- Page 1 Sony Alpha A350
- Page 2 Sony Alpha A350
- Page 3 Sony Alpha A350
- Page 4 Features table
- Page 5 Test shots – ISO performance
- Page 6 Test Shots – Full Res Crops
- Page 7 Test shots – Exposure evaluation
The A350 shares the same body as the A200 and A300. It is made of plastic, but the rounded shape feels very strong and build quality is at least as good as any of the competition. It is a relatively small camera, measuring 130.8 x 98.5 x 74.7mm, and at 582g it is less than 40g heavier than the A200. Some of that is accounted for by the monitor screen, which is mounted on a two-way hinge, allowing it to tilt 45 degrees downwards or 90 degrees upward.
The control layout is almost identical to the A200, excepting the addition of a slider switch that activated the live monitor view and closes a shutter inside the viewfinder, and a extra button for the “Smart Teleconverter” mode. This is available only in live view mode, and magnifies the image by either 1.4x or 2x. In other words it’s yet another new name for our old friend digital zoom. Given the camera’s extremely high maximum resolution it is possible to crop and enlarge the image and still get a good picture, but it’s still no substitute for using a higher magnification lens.
The camera handles well and is comfortable and secure to hold, but I do have a couple of comments. The gap between the handgrip and the side of the lens mount is very narrow and anyone with larger fingers (like me) will find it a bit cramped, and will also find that their fingernails leave white scratch marks on the matt black plastic finish. The adjustment wheel, used for altering exposure settings, is quite small and rather stiff, making it difficult to operate quickly and smoothly.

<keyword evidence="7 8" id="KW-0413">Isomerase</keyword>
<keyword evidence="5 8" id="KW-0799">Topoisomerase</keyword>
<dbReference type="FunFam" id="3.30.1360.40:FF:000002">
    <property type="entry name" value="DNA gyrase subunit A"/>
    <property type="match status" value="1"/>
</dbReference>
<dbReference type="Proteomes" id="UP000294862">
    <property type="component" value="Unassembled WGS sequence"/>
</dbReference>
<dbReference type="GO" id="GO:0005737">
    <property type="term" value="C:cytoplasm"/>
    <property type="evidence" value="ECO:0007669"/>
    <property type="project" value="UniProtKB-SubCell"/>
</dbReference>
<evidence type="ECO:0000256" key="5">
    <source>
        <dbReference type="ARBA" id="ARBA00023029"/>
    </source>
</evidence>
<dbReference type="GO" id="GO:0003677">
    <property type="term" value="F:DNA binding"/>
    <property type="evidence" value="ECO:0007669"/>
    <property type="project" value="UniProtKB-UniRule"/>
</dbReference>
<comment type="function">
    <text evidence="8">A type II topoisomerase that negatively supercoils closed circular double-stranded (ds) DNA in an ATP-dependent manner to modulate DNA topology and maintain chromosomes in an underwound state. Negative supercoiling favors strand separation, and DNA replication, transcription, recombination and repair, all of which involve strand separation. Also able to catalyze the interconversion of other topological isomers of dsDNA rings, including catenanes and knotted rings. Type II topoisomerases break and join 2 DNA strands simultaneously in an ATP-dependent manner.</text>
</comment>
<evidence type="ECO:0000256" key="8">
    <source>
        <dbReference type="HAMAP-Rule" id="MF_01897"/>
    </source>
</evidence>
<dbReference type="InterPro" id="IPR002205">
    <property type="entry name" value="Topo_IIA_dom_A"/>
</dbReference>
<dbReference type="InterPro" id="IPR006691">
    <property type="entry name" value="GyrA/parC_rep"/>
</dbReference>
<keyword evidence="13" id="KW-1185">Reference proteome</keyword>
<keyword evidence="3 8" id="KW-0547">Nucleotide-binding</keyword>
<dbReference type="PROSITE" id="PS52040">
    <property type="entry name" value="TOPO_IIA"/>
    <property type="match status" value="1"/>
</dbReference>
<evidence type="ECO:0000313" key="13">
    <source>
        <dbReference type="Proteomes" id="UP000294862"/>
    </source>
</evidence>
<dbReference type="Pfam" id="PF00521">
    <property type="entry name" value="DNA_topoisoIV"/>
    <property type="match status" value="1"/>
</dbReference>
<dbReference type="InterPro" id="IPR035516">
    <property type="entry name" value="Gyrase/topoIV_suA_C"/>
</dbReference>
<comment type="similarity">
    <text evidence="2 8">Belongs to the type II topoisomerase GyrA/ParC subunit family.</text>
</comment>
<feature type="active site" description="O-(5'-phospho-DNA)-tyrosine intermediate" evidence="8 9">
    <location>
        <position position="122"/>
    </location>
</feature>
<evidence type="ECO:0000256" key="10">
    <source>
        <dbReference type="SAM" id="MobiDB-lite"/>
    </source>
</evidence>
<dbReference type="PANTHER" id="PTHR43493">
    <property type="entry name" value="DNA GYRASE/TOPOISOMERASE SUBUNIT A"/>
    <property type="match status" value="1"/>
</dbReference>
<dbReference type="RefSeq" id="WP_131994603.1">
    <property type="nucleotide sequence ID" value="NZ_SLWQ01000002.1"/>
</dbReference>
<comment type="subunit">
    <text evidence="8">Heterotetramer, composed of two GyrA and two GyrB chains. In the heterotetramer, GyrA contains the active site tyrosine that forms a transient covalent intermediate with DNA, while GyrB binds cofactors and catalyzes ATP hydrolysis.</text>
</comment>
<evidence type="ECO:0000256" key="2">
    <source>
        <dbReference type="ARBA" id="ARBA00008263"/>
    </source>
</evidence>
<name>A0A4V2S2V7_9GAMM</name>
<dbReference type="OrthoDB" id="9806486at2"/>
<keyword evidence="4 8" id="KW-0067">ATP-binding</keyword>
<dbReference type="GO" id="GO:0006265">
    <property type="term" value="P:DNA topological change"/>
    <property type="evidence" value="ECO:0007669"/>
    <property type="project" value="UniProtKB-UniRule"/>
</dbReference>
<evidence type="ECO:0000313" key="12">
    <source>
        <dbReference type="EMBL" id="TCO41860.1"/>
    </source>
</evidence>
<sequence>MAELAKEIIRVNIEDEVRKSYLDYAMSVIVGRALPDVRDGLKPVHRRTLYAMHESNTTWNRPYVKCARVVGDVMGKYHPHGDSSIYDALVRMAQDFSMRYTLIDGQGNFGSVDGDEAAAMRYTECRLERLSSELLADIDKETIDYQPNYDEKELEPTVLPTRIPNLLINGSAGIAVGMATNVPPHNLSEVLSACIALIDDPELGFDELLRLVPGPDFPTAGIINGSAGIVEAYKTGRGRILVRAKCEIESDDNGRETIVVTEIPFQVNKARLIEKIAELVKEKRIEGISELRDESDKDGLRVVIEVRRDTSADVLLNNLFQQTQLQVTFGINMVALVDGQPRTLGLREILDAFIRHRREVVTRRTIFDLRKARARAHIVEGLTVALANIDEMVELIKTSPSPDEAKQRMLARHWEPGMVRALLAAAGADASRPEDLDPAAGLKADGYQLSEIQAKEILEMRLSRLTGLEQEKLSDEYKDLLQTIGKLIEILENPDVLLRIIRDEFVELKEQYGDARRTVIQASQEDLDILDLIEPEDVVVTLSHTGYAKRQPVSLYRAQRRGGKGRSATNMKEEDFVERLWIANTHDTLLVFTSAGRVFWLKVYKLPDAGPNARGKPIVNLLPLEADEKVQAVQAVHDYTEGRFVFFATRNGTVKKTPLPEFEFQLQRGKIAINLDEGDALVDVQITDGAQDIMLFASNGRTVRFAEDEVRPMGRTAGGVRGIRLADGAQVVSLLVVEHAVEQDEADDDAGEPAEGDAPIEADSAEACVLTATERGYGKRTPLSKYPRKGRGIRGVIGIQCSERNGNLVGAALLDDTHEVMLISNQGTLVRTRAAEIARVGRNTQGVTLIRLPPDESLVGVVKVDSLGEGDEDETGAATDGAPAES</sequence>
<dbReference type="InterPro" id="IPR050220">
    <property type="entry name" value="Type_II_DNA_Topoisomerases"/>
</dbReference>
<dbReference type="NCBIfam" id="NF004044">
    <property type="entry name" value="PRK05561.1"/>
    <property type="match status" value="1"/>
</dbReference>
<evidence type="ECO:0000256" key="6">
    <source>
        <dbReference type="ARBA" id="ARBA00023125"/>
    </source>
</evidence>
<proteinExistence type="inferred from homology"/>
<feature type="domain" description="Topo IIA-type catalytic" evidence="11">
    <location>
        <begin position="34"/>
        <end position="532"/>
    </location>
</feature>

I also found the live view mode to be less useful than I’d hoped. I used it at a local charity fun-run, and found it’s downward-tilting ability very useful for shooting over the heads of the crowd, while the upward tilt was useful as a waist-level finder for inconspicuous shooting, however in even moderate sunlight the monitor simply wasn’t bright enough to be seen clearly, even with the brightness turned up to maximum.
One potential use of live view is for studio photography with the camera mounted on a tripod, but here too I encountered a problem, and one which appears to be a bit of an oversight on the part of the designers. The monitor view automatically adjusts to preview the effects of altering exposure in manual mode, so an under-exposed shot will appear darker and an over-exposed shot will be lighter. The problem is that when using a separate flashgun in manual exposure mode, as one would normally do in a studio, the exposure settings typically used mean that the view on the live monitor is so dark it’s impossible to see anything at all. Unfortunately there is no menu option to disable the exposure preview function, so the A350’s live view is useless for studio photography. I really hope this problem can be amended with a firmware update, because it is a major handicap that ruins a potentially very useful feature.